Miguel Llobet (1878-1938)
Miguel Llobet is regarded as one of the most important Spanish guitarists and composers of all time. Llobet toured extensively, performing concerts across Europe and the U.S. He is most well-known for his arrangements of Catalan folk songs, along with pieces by Isaac Albéniz. Along with Tárrega, Llobet is also known to have given some instruction to the young Andres Segovia.
Johann Kaspar Mertz (1806-1856)
Austro-Hungarian guitar composer J.K. Mertz was inspired by the romantic (and virtuosic) piano music by composers such as Liszt, Chopin, and Schubert. The Bardenklänge, a series of character pieces inspired by the structure and sound of Schumann, are probably Mertz’s most important contribution to the guitar repertoire. These pieces, along with the Liszt-inspired fantasias La rimembranza, Pensée fugitive and Harmonie du soir, are considered a trilogy.
Alonso Mudarra (1510-1580)
Alonso Mudarra is a Spanish Renaissance composer who wrote music for the vihuela, a six double-string instrument which proceeded the guitar. Mudarra’s collection Tres libros de musica en cifras para vihuela (“Three books of music in numbers for vihuela”) contain the first music ever published for the four-course guitar in 1546. Guitarist Julian Bream helped revive Mudarra’s music in his feature documentary “A Musical Journey Through Spain”.
Niccolò Paganini (1782-1840)
Italian virtuoso Paganini primarily composed music for violin and guitar. Although he enjoyed the guitar and even met Carulli and Giuliani, he never publicly performed with the instrument. Paganini’s guitar sonatas, along with the 24 Caprices, are the collections played most often on guitar. In particular, Paganini’s Caprice no. 24 requires technical brilliance from the guitarist, and is considered one of the most challenging pieces in all of classical guitar repertoire.
Manuel Ponce (1882-1948)
Mexican composer Manuel Ponce wrote music for guitar, piano, chamber ensembles, and small orchestras. Similar to Villa-Lobos and other Latin American contemporaries at the time, Ponce’s harmonies and melodies drew heavily upon Mexican popular songs from the past, along with folklore elements.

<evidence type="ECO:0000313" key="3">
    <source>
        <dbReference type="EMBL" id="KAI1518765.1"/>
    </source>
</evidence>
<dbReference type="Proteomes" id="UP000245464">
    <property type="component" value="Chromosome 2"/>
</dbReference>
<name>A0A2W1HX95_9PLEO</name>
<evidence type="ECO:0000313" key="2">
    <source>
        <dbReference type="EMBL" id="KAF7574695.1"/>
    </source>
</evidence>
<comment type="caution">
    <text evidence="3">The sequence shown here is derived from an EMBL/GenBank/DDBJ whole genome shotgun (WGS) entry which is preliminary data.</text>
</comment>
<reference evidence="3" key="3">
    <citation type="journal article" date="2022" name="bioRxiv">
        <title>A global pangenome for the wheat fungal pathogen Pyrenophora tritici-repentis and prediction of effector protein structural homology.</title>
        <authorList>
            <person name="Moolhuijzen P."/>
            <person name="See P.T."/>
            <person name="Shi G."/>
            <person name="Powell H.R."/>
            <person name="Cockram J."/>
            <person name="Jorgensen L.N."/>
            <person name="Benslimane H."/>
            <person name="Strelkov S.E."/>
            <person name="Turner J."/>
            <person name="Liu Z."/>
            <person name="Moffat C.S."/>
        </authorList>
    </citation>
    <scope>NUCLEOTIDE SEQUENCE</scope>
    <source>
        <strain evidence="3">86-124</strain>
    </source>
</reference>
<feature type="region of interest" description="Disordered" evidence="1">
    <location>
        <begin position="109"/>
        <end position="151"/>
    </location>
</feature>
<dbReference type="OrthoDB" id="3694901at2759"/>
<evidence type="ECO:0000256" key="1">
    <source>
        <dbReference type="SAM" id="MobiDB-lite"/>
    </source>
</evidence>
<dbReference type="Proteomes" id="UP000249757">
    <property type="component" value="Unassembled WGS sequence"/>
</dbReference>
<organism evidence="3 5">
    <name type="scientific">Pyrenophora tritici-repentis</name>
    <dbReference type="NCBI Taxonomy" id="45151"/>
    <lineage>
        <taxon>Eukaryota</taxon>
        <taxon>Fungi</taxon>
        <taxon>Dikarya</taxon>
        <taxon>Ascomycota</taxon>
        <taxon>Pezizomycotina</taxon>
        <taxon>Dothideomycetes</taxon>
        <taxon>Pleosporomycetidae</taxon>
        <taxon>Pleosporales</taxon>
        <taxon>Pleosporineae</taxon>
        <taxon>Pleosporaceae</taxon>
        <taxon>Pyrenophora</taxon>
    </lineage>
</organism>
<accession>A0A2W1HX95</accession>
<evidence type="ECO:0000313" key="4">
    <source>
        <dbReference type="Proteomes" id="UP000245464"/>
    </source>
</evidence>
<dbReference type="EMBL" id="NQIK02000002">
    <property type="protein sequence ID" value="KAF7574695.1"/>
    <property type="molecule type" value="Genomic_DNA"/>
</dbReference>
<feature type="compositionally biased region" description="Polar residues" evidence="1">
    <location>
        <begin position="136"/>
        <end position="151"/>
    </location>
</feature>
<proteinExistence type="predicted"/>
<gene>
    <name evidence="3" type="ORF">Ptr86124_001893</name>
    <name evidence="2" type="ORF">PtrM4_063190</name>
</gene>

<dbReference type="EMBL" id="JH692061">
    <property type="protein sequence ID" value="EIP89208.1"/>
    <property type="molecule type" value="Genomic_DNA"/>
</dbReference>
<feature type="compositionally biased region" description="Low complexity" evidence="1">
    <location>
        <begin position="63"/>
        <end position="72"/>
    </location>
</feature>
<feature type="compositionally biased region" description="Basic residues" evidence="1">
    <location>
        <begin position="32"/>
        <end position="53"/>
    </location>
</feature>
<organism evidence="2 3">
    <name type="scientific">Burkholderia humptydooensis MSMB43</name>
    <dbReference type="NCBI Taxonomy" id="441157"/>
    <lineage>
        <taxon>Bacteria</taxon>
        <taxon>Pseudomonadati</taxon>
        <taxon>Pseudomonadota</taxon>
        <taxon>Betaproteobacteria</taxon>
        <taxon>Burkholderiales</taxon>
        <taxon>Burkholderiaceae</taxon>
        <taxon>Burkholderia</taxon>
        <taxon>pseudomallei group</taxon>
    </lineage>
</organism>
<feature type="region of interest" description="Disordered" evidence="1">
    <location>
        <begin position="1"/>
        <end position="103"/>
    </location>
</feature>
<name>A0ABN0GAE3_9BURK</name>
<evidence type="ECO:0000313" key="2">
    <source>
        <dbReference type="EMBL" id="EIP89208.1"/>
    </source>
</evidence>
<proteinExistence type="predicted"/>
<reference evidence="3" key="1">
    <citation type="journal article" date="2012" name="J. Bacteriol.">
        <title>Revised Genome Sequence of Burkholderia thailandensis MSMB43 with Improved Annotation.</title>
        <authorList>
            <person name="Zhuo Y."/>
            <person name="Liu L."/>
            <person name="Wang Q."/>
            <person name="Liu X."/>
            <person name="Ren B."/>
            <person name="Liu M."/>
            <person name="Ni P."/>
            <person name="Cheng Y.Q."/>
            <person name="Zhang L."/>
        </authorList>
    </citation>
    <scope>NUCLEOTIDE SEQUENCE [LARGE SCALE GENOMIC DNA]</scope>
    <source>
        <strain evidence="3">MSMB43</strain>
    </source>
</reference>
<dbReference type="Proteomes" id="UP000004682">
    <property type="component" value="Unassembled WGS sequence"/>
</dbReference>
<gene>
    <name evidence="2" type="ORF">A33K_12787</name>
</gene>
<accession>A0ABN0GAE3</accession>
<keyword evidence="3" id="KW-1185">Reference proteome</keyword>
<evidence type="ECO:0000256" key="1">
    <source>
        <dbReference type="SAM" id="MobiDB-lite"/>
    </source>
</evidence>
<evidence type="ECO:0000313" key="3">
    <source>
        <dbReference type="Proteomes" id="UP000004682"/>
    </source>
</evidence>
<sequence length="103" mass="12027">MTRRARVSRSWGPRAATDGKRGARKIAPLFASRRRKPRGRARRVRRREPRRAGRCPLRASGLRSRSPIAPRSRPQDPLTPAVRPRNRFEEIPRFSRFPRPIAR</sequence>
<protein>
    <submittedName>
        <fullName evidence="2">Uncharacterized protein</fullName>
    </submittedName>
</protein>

Ida Presti (1924-1967)
French classical guitarist and composer Ida Presti came onto the scene as a child prodigy, and went on to become one of the most renowned guitar performers of all time. Presti gave the French premier of Rodrigo’s Concierto de Aranjuez, and composed solo and duo works for guitar. Unfortunately, she suffered an untimely death due to lung cancer at the age of 42.
Giulio Regondi (1822-1872)
Swiss-born Regondi was a child prodigy who spent most of life in the United Kingdom and France. Regondi was labeled a child prodigy and even caught the attention of Fernando Sor who dedicated his piece Souvenir d’amitié op. 46 to Regondi when he was just 9 years old. Regondi composed a set of etudes, along with impressive arrangements and variations of operatic themes, such as Fantasie über Mozarts Don Giovanni.
Joaquín Rodrigo (1901-1999)
If there’s one piece that proves that guitar can be a solo instrument worthy of center stage in an orchestral setting, it’s the blind Spanish composer Joaquín Rodrigo’s masterpiece Concierto de Aranjuez. The concierto has been performed by the top soloists in the world, including Paco de Lucía, John Williams, and Pepe Romero.
Gasper Sanz (1640-1710)
Spanish baroque guitarist, professor, and composer Gaspar Sanz wrote three volumes of pedagogical works for guitar that have served as a valuable resource for centuries. Sanz’s most popular guitar composition is the solo piece Canarios, which has been recorded by Julian Bream, John Williams, and Paco Peña, among others.
Julio Salvador Sagreras (1879-1942)
Argentine guitarist and composer Julio Sagreras is known for his series of instructional resources, namely, Las primeras segundas y terceras lecciones de guitarra books 1-7. Indeed, in my opinion this remains one of the most methodical and well constructed teaching resource to help students progress from beginner to intermediate to advanced levels. Perhaps his most famous virtuosic piece is El Colibri (The Hummingbird):